One of the first technology for drinking water and wastewater treatment is sedimentation.
Conventional sedimentation often utilizes large basins called clarifiers to settle out suspended solids by gravity. However, depending on solid density and size, settling by gravity might take a long time and requires therefore large clarifiers.
In 1904 it was discovered by Allan Hazen that the sedimentation process in clarifiers can be significantly improved if the settling path of the solids is reduced. Please click on the pop up banner for more information on the Hazen theory.
To decrease the settling path of solids multiple surface layers need to be added to the clarifier basin. To prevent solid build up and clogging the surface layers need to be inclined so that settled solids can slide down to the bottom of the basin and carried out. If the layer slope is too small solids wont slide down however if the layer slope is too large the solid settling path is increased and less solids will settle out. The ideal angle of the surface layers is between 55 and 60 degree.
The surface layers are provided by tube settler or plate settler equipment. Tube settlers are usually made of PVC plastic and consist of multiple corrugated sheets which are glued together to form rectangular blocks with multiple channels. Plate settlers in comparison usually consist of stainless steel plates which are assembled into large modules. Therefore tube settlers have the advantage of being lightweight compared to plate settlers which makes their handling much easier especially during transportation and installation.
Additionally, tube settler block dimensions can be configured to any basin size and geometry which makes them also suitable for existing covered, underground, or round tanks. Instead, plate settler modules are usually too large to fit into existing covered or underground tanks and they cannot be used in most round tanks.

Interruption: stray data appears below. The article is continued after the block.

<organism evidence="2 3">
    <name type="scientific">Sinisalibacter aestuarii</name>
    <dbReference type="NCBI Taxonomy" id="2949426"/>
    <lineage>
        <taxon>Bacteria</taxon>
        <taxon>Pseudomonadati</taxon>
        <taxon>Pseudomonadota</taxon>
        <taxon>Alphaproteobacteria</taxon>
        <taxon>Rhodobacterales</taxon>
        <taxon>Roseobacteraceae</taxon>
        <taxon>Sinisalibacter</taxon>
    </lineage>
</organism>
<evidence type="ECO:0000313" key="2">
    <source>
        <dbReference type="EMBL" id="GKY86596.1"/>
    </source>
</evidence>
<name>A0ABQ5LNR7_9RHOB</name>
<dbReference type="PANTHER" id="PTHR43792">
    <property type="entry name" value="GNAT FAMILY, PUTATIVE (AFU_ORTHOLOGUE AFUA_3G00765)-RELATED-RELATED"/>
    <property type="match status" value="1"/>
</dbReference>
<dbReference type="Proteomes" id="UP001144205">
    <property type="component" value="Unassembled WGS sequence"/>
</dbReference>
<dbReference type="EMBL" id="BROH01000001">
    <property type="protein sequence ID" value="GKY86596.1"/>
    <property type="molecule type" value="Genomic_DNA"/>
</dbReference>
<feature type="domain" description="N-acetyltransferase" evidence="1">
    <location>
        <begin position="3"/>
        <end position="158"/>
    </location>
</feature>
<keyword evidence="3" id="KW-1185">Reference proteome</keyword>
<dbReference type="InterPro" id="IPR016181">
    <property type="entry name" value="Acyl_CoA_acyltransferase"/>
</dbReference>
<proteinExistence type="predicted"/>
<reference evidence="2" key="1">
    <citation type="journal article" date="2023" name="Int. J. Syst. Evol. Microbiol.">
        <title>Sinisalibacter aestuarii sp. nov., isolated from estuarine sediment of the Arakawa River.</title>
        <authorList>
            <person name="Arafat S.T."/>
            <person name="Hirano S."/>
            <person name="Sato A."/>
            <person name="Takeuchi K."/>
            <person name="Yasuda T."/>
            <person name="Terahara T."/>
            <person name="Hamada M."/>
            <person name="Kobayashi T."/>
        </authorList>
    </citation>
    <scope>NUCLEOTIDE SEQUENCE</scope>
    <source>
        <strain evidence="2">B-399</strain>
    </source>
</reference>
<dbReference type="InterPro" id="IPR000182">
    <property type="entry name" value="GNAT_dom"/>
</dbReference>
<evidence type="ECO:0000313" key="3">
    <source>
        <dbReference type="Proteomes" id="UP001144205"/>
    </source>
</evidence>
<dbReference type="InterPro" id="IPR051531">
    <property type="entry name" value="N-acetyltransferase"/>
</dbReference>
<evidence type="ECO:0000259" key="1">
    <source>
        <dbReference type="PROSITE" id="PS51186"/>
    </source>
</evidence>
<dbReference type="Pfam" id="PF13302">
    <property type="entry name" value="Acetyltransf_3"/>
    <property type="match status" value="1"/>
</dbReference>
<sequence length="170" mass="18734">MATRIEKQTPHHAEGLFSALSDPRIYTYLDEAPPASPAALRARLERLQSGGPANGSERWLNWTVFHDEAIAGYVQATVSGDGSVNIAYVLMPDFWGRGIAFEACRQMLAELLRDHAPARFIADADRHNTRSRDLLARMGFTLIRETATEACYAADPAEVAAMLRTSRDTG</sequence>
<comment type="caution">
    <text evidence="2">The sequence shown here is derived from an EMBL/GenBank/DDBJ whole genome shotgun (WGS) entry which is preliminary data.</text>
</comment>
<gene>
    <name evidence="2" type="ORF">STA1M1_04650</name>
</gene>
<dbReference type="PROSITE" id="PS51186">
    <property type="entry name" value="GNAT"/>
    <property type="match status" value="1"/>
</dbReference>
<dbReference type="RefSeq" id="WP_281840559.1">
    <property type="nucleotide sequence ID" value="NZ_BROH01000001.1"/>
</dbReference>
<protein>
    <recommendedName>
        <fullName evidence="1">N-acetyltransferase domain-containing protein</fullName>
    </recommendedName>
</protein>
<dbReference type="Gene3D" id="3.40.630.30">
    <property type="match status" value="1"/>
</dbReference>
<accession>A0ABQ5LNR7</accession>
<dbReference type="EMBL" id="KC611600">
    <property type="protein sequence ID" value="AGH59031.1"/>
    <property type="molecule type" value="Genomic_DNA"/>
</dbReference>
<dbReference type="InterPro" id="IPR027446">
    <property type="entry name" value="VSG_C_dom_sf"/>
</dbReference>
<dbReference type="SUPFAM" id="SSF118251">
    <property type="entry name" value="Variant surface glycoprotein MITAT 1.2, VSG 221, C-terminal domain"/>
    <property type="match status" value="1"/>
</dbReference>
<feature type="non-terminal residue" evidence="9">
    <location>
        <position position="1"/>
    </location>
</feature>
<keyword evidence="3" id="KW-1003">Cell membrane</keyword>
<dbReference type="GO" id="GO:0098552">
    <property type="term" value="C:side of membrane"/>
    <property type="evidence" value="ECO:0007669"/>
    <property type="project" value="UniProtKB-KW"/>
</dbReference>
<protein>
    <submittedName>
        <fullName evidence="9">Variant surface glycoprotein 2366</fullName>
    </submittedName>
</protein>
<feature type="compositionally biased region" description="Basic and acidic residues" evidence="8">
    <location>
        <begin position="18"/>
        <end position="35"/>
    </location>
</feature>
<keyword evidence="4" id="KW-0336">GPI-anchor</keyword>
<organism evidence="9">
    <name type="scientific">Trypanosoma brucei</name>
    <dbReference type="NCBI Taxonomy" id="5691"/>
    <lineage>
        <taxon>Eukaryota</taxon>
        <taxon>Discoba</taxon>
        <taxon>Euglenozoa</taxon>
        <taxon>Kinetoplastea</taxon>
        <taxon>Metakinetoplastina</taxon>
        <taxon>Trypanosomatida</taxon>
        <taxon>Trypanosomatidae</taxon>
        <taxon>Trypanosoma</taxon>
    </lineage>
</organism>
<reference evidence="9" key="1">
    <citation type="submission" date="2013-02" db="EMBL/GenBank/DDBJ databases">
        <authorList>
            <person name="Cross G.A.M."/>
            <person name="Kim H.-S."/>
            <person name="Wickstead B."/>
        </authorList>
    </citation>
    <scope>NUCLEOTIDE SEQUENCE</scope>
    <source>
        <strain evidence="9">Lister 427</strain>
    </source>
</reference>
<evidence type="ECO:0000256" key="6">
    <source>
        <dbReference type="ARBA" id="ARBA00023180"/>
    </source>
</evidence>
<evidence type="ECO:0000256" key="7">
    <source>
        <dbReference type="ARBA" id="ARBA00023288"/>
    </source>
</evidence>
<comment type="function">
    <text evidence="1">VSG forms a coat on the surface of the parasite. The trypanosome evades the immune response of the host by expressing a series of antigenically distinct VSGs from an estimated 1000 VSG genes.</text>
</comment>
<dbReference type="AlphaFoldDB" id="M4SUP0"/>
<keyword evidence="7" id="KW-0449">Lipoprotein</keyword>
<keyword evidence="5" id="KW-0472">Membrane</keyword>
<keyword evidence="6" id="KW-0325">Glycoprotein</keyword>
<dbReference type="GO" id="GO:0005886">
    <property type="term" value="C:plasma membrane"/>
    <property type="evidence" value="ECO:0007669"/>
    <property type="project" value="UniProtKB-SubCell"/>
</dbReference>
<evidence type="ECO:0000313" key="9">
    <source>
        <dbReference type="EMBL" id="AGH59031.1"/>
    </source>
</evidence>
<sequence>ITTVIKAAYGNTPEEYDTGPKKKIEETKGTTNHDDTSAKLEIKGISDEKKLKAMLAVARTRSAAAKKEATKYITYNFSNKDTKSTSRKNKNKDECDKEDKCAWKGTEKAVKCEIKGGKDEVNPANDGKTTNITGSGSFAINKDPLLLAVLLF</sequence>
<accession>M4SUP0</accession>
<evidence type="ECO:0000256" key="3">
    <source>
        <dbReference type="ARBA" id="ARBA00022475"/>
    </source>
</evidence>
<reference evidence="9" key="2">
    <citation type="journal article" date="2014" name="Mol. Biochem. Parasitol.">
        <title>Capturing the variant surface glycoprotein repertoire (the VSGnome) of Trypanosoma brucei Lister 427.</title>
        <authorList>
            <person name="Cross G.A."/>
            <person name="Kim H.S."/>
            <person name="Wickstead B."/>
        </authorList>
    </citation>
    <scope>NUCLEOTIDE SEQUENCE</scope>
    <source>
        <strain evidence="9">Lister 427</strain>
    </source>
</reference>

Equal flow distribution is very important for both tube settles and plate settlers to ensure that 100% of the added clarifier capacity is used and bot bypassed. Larger gaps in tube settlers or plate settlers can cause short circuiting of flow so that solids bypass the settling areas and are carried out with the effluent.
Tube settlers have in general an advantage over plate settlers regarding equal flow distribution. Because tube settlers consist of several smaller channels the water flow is split between each channel resulting in similar flow velocities throughout each channel of the tube settler. However, plate settlers consist of large layers which favor zones of higher flow velocities (short circuiting) and zones of little or no upward flow velocity at all (Deadzones).
If this happens the settling surface area of plate settlers is not fully utilized so that the clarifier capacity can decrease significantly.
Some plate settler manufacturers are aware of this problem and try to overcome the short circuiting by reducing the channel sizing (flow control angles) at the top of the plates to limit water flow in certain areas.
Advantages of plate settler are in general a better product robustness and less risk of clogging because of larger settling planes.
Also, plate settler modules can be made higher compared to tube settler blocks which can reduce the required footprint of new clarifier basins.
Finally, tube settlers have a much lower capital cost compared to plate settlers, however depending on the application plate settlers can have a longer lifetime.
AET provides both tube settler and plate settlers so depending on the customer situation and requirements the matching product can be provided.